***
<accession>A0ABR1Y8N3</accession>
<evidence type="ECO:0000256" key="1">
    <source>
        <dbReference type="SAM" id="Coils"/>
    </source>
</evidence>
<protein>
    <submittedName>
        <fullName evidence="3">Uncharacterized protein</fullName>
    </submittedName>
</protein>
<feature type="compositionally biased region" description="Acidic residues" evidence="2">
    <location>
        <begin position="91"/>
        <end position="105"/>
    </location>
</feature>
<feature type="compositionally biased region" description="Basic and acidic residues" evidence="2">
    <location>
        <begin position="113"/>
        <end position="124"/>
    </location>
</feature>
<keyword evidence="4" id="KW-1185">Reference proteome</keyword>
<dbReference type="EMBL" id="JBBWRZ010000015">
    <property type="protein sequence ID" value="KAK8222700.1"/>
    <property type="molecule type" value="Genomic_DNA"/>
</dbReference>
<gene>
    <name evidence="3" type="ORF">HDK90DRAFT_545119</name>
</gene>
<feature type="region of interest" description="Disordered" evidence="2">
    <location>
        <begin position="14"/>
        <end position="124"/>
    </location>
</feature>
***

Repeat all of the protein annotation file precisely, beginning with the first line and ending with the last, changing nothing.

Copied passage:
<accession>A0ABR1Y8N3</accession>
<evidence type="ECO:0000256" key="1">
    <source>
        <dbReference type="SAM" id="Coils"/>
    </source>
</evidence>
<protein>
    <submittedName>
        <fullName evidence="3">Uncharacterized protein</fullName>
    </submittedName>
</protein>
<feature type="compositionally biased region" description="Acidic residues" evidence="2">
    <location>
        <begin position="91"/>
        <end position="105"/>
    </location>
</feature>
<feature type="compositionally biased region" description="Basic and acidic residues" evidence="2">
    <location>
        <begin position="113"/>
        <end position="124"/>
    </location>
</feature>
<keyword evidence="4" id="KW-1185">Reference proteome</keyword>
<dbReference type="EMBL" id="JBBWRZ010000015">
    <property type="protein sequence ID" value="KAK8222700.1"/>
    <property type="molecule type" value="Genomic_DNA"/>
</dbReference>
<gene>
    <name evidence="3" type="ORF">HDK90DRAFT_545119</name>
</gene>
<feature type="region of interest" description="Disordered" evidence="2">
    <location>
        <begin position="14"/>
        <end position="124"/>
    </location>
</feature>